Pop Music: The Modern Era 1976-1999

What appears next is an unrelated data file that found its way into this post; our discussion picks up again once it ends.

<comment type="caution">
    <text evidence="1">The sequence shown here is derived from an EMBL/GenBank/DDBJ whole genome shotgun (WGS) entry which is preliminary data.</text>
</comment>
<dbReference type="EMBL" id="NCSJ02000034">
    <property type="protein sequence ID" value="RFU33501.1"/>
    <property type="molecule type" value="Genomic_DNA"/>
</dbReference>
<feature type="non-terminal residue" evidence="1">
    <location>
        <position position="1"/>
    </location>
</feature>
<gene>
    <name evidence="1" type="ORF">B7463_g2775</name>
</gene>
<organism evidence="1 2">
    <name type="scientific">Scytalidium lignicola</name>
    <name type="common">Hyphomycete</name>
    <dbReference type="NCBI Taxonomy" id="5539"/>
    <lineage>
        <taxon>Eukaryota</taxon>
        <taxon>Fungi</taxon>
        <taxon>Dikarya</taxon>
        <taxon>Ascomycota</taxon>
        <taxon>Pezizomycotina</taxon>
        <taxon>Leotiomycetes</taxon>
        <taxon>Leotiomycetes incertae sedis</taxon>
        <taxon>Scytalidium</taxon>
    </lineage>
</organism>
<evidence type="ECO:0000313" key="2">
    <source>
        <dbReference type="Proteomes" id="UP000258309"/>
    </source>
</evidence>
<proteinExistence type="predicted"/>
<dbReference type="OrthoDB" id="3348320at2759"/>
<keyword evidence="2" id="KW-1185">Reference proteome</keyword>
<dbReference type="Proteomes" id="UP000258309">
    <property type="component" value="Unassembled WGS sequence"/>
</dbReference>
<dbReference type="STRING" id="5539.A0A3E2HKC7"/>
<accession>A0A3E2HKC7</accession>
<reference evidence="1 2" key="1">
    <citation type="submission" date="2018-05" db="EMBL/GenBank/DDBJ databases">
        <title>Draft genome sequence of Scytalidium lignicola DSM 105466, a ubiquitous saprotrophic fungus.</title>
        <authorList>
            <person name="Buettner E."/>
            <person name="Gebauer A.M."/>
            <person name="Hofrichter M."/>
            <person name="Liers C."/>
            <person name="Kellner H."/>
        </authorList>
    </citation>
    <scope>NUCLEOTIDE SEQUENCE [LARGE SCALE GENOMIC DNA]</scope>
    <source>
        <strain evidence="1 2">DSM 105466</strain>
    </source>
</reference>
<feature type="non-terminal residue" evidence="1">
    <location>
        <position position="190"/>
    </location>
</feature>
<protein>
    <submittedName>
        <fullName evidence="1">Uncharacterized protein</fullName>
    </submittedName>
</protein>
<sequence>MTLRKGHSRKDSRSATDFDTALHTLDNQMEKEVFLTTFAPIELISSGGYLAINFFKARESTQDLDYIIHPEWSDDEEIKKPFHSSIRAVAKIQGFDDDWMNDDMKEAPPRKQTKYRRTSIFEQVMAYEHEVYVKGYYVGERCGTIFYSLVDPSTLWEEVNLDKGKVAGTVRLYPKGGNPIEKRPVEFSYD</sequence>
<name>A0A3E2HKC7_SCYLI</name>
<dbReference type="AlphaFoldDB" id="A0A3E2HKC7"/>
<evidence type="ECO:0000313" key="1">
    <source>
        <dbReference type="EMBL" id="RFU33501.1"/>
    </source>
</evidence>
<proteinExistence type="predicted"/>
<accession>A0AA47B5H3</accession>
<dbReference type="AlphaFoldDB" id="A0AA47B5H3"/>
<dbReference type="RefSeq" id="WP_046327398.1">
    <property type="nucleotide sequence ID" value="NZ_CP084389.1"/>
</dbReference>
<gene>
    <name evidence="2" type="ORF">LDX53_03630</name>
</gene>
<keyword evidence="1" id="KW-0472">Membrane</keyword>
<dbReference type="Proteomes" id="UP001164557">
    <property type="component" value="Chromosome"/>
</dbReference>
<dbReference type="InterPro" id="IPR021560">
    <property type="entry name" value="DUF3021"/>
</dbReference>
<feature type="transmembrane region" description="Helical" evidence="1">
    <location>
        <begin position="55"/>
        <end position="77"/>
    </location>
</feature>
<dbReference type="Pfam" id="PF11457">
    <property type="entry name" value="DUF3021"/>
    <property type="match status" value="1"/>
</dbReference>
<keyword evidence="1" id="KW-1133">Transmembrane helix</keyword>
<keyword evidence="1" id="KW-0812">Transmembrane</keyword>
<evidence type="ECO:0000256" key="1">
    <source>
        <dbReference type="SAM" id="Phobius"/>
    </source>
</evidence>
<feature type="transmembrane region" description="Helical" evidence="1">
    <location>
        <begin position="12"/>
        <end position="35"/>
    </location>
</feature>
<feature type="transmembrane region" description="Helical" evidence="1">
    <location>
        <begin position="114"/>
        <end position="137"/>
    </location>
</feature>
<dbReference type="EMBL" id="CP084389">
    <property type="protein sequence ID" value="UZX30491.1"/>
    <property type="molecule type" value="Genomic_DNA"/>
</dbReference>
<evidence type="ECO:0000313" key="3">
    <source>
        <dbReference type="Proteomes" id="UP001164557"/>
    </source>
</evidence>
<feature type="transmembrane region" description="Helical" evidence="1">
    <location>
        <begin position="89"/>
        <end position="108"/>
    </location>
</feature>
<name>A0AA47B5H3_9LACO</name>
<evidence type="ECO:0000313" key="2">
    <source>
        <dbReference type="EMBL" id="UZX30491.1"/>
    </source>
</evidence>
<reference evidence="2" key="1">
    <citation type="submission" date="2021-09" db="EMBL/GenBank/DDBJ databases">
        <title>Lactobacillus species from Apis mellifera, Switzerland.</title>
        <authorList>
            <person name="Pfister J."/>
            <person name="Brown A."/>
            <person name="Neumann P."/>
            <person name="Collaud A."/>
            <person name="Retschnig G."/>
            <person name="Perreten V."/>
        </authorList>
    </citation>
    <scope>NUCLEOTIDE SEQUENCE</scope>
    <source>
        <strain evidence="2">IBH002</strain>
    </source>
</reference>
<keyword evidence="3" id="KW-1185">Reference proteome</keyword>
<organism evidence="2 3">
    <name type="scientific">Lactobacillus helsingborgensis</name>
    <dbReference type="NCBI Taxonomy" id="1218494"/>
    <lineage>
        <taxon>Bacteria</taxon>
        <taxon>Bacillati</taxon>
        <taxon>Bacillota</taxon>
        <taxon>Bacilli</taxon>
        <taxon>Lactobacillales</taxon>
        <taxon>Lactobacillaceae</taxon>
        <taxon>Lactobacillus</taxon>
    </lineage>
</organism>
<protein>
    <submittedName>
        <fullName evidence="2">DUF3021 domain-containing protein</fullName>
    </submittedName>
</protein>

To commemorate the end of the century, Sony Music assembled the gargantuan 26-disc box set, Sony Music 100 Years: Soundtrack for a Century. The title was imposing, as was the idea behind it -- to chronicle the life of the oldest record label in the music industry. To be clear, Sony Music has not existed for 100 years, but the heart of its catalog, Columbia Records, was founded early in the 20th century. Sony acquired Columbia and its various subsidiaries in the late '80s, purchasing one of the richest catalogs in pop history, as the box set proves again and again. Sony realized that most consumers wouldn't invest in a 26-disc box, no matter how impressive it was, so they simultaneously released a series of 12 genre-specific double-disc sets that culled highlights from the set. That left two discs exclusive to the box, which was appropriate, since anyone who spends over $300 on an album deserves a little bonus. As it turns out, the double-disc sets are every bit as impressive as the big box, perhaps more so, because they're easily digestible. Even so, the scope of the 38-track Pop Music: The Modern Era 1976-1999 is impressive. Beginning with Aerosmith's "Dream On" and ending with Lauryn Hill's "Doo Wop (That Thing)," the collection covers a huge amount of ground, featuring not just major artists, but era-defining one-hit wonders. Sure, it's easy to spot omissions or quibble about the featured selections, but it's amazing to think that all these songs came from one group of labels. Some selections don't hold up -- Michael Bolton's "How Am I Supposed to Live Without You" actually sounds more dated than anything from the late '70s -- but that's fine, since this winds up being a representative snapshot of mainstream pop in the last 25 years of the 20th century. After all, any collection that has Wild Cherry ("Play That Funky Music"), James Taylor ("Your Smiling Face"), Electric Light Orchestra ("Don't Bring Me Down"), Journey ("Open Arms"), Herbie Hancock ("Rockit"), Willie Nelson and Julio Iglesias ("To All the Girls I've Loved Before"), New Kids on the Block ("Step by Step"), and Will Smith ("Gettin' Jiggy Wit It"), to name but a few, goes a long way in capturing how ephemeral, weird, and wonderful the '70s, '80s, and '90s could be. ~ Stephen Thomas Erlewine

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